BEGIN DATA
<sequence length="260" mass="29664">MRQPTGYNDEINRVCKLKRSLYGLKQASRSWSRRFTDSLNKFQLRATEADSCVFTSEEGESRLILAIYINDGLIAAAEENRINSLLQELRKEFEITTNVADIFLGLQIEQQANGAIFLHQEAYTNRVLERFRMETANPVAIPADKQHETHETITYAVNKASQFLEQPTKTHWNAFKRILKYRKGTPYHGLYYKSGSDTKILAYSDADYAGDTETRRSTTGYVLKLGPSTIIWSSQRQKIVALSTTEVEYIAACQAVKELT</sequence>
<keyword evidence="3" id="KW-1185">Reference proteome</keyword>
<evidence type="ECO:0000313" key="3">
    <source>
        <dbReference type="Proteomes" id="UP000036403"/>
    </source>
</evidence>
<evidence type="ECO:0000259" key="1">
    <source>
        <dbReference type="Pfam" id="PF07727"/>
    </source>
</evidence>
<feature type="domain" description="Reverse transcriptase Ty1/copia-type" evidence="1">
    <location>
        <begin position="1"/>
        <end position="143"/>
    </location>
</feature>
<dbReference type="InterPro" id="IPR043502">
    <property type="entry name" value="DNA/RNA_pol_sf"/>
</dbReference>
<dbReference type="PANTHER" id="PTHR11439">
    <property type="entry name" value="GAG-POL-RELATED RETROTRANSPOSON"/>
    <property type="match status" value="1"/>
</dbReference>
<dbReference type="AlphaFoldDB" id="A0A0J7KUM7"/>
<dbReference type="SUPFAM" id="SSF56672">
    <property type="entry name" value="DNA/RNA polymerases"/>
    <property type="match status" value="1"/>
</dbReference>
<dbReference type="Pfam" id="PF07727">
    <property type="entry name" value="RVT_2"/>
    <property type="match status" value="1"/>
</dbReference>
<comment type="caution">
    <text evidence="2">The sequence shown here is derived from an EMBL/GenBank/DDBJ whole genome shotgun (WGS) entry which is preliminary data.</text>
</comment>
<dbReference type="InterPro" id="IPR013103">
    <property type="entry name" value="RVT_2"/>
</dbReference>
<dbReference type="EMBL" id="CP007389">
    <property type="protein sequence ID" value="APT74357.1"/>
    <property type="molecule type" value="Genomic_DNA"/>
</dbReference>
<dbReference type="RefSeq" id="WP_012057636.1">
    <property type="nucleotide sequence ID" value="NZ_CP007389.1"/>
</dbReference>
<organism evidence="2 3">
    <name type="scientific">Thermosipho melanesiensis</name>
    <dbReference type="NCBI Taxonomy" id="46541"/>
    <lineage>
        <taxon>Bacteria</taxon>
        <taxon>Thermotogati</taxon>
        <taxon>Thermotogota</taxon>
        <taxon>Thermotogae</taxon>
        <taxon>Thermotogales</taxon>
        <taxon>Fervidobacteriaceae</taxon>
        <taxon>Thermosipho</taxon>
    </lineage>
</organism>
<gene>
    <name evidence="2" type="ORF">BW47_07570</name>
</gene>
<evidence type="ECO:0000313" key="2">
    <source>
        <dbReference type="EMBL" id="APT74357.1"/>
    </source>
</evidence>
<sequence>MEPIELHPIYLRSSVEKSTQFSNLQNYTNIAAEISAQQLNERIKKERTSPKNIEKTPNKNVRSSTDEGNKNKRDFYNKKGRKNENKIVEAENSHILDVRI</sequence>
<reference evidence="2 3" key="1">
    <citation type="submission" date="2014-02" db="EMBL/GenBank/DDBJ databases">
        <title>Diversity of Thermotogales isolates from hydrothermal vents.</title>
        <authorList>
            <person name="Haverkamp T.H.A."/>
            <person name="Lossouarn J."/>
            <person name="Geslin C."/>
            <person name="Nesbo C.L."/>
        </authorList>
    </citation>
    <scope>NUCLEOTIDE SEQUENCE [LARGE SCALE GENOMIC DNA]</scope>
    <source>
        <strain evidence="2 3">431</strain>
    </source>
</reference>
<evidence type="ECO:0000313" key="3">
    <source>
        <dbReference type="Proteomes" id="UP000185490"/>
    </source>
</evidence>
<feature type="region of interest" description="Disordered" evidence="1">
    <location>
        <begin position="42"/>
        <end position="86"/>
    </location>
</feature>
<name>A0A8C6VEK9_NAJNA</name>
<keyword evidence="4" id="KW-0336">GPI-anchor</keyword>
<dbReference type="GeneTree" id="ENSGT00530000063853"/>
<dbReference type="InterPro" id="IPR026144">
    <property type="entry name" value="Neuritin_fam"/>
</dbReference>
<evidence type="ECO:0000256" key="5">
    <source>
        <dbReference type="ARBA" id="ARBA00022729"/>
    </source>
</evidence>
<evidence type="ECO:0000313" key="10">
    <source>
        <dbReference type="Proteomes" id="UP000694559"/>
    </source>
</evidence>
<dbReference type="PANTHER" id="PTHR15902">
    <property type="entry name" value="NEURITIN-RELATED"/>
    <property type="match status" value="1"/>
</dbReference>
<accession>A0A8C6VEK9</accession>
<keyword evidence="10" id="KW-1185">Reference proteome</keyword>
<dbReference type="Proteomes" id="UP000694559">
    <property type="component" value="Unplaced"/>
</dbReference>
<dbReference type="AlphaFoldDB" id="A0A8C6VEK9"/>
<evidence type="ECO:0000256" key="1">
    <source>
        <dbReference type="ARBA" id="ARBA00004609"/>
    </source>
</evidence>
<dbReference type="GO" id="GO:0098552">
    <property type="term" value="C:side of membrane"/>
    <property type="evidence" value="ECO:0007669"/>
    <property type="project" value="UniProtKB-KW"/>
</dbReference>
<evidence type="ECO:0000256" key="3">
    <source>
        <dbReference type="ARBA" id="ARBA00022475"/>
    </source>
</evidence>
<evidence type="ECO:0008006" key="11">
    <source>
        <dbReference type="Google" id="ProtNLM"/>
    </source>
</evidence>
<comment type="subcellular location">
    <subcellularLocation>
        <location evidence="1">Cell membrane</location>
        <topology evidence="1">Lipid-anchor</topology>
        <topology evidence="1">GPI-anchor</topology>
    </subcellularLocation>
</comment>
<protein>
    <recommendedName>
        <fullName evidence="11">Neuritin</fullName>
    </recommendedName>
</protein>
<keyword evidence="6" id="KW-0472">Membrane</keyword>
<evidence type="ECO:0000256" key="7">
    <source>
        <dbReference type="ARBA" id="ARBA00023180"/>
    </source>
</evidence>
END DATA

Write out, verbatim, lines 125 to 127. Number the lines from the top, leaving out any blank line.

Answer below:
    </source>
</evidence>
<dbReference type="GO" id="GO:0098552">